And then it began to rain … a mist at first, and then a steady drizzle. I found some cover in Illats … and waited it out. Unfortunately, the sky was dark and formidable in every direction for as far as the eye could see through my fogged-up sunglasses.

What to do?

I don’t mind riding in the rain. Once you’re wet, you’re wet and you can’t really get any wetter … and it’s not so bad. Decided to cut short my planned route and head back to Langon. And then, after about 5 Ks … the rain slowed and stopped. Was it enough moisture to make the fungus happy? I’m hoping 2018 is the best vintage ever.

Decided to keep riding and explore Sauternes. Rode back to Budos to stare at the old castle, then back to Sauternes to have a snack in the park, then over to the village of Bommes then back to Sauternes and … round and round.

Wound up riding 51 miles within the relatively small Sauternes region and now know this area as well as any American ever. If only I could find and afford a bottle of Chateau Yquem … it would be the perfect ending to a great day of riding.


The Path Less Traveled … Is Worth the Trip

Today was a fairly scenic, pretty interesting and mostly relaxing ride that included lots of chateaux, cathedrals and villages/towns.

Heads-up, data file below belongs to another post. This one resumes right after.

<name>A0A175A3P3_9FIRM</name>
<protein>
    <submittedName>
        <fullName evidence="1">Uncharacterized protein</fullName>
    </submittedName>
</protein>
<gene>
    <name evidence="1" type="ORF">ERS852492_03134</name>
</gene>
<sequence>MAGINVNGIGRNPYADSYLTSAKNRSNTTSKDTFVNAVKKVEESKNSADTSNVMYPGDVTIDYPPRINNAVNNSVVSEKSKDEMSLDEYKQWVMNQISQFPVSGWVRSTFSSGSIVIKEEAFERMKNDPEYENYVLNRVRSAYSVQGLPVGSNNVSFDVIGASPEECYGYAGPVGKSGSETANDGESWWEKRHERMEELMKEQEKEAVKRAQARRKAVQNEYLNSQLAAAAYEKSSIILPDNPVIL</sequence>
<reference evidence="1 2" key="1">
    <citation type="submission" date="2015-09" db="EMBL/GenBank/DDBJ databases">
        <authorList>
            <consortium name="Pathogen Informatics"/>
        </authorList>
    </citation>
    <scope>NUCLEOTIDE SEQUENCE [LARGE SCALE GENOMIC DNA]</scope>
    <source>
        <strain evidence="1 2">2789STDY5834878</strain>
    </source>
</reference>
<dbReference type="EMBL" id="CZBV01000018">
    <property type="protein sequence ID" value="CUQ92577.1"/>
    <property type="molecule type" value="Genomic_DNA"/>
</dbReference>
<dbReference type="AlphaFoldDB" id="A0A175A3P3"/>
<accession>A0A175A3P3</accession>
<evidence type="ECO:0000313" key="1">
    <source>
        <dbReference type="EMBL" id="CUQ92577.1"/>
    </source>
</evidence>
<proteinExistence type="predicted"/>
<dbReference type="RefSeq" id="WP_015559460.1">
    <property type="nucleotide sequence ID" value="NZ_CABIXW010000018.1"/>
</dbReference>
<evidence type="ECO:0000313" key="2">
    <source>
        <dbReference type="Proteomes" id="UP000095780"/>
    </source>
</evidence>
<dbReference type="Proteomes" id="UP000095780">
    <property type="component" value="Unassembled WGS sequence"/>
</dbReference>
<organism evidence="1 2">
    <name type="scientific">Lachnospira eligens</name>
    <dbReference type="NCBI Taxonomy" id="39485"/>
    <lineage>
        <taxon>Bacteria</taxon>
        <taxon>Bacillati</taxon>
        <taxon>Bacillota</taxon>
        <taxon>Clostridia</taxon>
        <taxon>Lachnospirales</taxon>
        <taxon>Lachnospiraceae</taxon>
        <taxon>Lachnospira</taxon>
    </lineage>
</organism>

The relaxing part is key, as I’m working diligently (with help from Susan) on being in the moment. Enjoy the now and don’t think about and plan what’s next. That’s not so easy to do in general, and especially hard on a bike trip. A bike trip is pretty much all about where am I going next … right?

Anyway,  today’s ride was a little different. It was more about the destinations than the scenery. The scenery  was nice not enough, but not exactly the spectacular I’ve been seeing the past couple of days. I think I’m in the part of Bordeaux, the southern section, that’s a little less touristy … and has fewer famous vineyards, which is probably why it’s less touristy. And scenic. There were fewer cyclists on the paths and roads.

Here are today’s destinations in photos…